“Art was my way of escaping all of this trauma around me and putting my energy into something that makes me feel alive,” she explains. more>

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Updates from datacenter.com

How Cloud Demand Positively Impacts further growth of Amsterdam
datacenter.com – As one of the top data center markets in the world, the Amsterdam area is poised for more growth over the coming years as cloud demand increases. The amount of data going through the cloud will reach 14.1 ZB by 2020.

After Microsoft opened their €2 billion campus, Google opened their data center in North of the Netherlands (Eemshaven) and the recently the announcement came that Google will expand with a second campus in The Netherlands (Amsterdam region). Other large cloud companies are expanding their supply in and around Amsterdam.

Datacenter.com opened Datacenter.com AMS1 in Amsterdam South-East this year, the best connected data center Campus, which will soon will upgrade to the second phase due to the fast growth and the high interest. more>

Updates from Chicago Booth

Actively managed, but more index-like
Chicago Booth – Analyzing 2,789 actively managed mutual funds between 1979 and 2014, the researchers find that fund portfolios have become more liquid over time, largely as a result of becoming more diversified. Both components of diversification—balance and coverage—have risen sharply, especially since 2000. The level of coverage rose faster than the level of balance as mutual-fund managers poured ever more names into their portfolios.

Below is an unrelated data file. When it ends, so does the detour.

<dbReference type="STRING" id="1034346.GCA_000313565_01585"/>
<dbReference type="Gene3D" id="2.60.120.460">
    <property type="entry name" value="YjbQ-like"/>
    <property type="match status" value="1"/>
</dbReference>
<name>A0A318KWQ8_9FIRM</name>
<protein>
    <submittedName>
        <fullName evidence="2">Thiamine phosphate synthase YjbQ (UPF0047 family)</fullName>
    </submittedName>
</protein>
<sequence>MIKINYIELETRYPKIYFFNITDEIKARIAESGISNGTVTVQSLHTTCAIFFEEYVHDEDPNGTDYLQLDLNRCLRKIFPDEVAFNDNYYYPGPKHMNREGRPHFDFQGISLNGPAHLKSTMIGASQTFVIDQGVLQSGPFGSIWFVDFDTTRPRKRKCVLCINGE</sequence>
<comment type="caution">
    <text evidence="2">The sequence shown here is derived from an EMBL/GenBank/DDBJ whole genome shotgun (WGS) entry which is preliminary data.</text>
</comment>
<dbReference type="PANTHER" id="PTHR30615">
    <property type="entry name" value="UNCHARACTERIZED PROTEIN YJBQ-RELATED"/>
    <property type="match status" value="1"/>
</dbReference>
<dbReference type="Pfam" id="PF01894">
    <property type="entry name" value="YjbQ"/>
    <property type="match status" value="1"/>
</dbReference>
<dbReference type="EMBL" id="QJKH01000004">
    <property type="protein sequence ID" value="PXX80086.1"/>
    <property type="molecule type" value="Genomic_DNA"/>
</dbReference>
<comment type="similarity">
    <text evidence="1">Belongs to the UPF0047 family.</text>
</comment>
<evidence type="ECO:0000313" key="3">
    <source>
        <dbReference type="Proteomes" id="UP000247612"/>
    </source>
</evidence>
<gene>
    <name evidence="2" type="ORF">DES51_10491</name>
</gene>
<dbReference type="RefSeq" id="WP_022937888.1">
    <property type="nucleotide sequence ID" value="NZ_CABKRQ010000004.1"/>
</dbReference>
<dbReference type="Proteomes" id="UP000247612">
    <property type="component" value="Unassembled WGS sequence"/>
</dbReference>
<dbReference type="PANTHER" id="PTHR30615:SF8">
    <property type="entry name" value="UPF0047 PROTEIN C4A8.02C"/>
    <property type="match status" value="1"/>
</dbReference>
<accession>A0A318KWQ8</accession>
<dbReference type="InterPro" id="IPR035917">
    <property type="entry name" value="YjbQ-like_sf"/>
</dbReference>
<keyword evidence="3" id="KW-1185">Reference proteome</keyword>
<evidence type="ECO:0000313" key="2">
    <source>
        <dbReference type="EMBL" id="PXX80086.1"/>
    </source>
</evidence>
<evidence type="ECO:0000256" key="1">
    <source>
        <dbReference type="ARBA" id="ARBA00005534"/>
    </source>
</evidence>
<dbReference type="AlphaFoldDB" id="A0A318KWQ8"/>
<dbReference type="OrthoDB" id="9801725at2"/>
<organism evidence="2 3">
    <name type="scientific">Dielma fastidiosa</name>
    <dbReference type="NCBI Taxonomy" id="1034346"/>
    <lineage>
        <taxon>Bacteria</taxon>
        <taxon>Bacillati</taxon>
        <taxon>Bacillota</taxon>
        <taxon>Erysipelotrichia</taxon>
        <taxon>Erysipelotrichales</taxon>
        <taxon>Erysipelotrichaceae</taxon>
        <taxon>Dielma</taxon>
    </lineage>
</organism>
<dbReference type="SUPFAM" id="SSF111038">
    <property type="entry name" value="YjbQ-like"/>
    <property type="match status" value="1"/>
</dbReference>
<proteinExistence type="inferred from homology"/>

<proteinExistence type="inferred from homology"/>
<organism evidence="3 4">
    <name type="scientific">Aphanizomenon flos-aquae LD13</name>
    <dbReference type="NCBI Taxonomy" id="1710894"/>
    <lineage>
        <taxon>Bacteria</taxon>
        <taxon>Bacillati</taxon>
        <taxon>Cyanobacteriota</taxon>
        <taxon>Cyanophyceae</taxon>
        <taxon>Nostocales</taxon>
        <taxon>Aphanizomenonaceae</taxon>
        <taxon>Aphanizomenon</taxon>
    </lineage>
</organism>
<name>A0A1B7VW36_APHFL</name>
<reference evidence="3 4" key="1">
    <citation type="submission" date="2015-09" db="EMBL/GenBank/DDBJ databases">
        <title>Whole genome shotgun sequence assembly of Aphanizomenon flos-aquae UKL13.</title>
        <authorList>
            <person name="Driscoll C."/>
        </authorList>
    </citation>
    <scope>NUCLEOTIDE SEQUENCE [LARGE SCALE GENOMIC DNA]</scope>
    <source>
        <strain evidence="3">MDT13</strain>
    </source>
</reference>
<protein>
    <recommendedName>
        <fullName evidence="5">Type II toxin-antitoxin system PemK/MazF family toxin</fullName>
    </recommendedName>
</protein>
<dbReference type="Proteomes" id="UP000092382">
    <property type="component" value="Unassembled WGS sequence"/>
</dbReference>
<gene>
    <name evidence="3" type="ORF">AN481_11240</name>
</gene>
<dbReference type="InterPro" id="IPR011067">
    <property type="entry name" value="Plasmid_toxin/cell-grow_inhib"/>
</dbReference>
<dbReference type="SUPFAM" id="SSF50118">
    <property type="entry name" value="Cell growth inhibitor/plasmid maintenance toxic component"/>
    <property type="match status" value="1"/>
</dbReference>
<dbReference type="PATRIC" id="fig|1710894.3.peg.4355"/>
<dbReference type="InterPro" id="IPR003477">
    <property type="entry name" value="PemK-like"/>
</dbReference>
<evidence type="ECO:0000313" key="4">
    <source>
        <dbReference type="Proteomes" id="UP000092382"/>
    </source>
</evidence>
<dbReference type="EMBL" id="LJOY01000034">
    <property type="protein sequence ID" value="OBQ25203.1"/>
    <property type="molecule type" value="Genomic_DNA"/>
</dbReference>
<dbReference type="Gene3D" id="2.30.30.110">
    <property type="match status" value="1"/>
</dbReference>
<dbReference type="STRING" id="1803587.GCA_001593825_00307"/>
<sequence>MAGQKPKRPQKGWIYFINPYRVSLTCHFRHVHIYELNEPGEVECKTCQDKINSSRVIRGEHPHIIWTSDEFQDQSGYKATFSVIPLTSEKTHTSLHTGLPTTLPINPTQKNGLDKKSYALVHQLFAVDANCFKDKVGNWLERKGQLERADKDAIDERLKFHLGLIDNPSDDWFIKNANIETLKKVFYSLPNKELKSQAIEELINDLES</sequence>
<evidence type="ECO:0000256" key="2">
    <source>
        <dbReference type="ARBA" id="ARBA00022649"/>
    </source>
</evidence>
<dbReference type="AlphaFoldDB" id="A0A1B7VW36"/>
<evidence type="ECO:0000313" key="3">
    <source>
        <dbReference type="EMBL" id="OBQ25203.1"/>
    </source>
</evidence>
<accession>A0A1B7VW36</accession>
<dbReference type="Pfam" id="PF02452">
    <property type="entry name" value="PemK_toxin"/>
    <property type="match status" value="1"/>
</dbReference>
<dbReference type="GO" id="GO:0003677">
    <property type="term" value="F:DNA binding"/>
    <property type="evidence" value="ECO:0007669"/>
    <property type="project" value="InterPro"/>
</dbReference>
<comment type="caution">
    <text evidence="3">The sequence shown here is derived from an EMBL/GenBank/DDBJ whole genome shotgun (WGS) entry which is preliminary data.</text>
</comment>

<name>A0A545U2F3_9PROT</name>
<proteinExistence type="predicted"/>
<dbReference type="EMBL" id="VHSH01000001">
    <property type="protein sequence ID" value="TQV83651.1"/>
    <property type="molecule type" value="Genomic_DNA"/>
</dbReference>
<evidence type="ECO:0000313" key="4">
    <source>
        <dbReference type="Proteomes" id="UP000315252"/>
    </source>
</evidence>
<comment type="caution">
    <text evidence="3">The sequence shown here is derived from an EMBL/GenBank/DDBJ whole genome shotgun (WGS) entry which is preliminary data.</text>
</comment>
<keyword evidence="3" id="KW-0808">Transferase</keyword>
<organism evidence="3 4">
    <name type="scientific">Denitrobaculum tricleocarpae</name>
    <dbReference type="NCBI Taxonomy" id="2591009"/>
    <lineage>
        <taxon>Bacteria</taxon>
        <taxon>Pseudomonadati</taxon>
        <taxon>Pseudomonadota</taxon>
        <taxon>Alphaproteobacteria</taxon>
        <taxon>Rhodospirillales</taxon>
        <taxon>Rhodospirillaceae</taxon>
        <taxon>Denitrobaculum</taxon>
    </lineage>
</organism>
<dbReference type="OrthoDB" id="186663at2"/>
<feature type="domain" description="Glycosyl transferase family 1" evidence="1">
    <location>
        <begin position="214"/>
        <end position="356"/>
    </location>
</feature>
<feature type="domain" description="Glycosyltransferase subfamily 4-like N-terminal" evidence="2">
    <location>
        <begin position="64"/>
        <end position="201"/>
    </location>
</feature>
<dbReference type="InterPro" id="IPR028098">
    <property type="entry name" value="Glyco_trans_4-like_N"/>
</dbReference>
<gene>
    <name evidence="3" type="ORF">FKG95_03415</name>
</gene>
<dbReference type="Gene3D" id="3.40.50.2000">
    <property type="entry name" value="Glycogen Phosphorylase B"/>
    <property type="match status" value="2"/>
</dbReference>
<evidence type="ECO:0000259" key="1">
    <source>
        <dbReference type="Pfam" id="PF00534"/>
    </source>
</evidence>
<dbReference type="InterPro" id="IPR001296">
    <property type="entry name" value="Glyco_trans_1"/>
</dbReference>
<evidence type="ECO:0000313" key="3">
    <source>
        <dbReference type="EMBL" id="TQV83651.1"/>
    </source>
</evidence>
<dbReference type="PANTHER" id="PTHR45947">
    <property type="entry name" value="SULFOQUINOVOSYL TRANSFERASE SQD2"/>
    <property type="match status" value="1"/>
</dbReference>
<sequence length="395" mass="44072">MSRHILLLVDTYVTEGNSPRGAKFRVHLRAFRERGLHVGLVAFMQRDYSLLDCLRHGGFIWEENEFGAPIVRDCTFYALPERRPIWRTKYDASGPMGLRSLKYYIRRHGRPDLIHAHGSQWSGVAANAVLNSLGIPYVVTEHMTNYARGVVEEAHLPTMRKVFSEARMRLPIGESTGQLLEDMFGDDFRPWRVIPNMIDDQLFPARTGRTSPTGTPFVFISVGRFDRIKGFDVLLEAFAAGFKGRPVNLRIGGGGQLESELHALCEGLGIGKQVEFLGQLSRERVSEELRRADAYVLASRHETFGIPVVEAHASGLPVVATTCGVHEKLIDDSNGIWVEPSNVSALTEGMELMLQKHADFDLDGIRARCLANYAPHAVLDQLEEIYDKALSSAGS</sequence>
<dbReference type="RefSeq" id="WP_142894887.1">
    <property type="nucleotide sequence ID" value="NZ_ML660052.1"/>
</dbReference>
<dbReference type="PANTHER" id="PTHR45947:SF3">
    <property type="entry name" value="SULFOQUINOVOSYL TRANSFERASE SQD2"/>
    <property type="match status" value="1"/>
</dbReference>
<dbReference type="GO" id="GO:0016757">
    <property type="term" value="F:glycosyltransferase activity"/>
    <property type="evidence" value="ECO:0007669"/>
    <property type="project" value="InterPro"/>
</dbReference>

The research captures the rise of closet indexing among active-mutual-fund managers, a phenomenon that may be caused by managers hewing toward the benchmark they are trying to outperform. While diversification has some benefits in terms of risk management and liquidity, the close resemblance of active portfolios to passive indexes might leave some investors wondering why they’re bothering to pay for active management given the ubiquitous availability of cheap, passive alternatives. more>

Updates from Siemens

Swiss furniture maker produces innovative seating and tables following Industry 4.0 concepts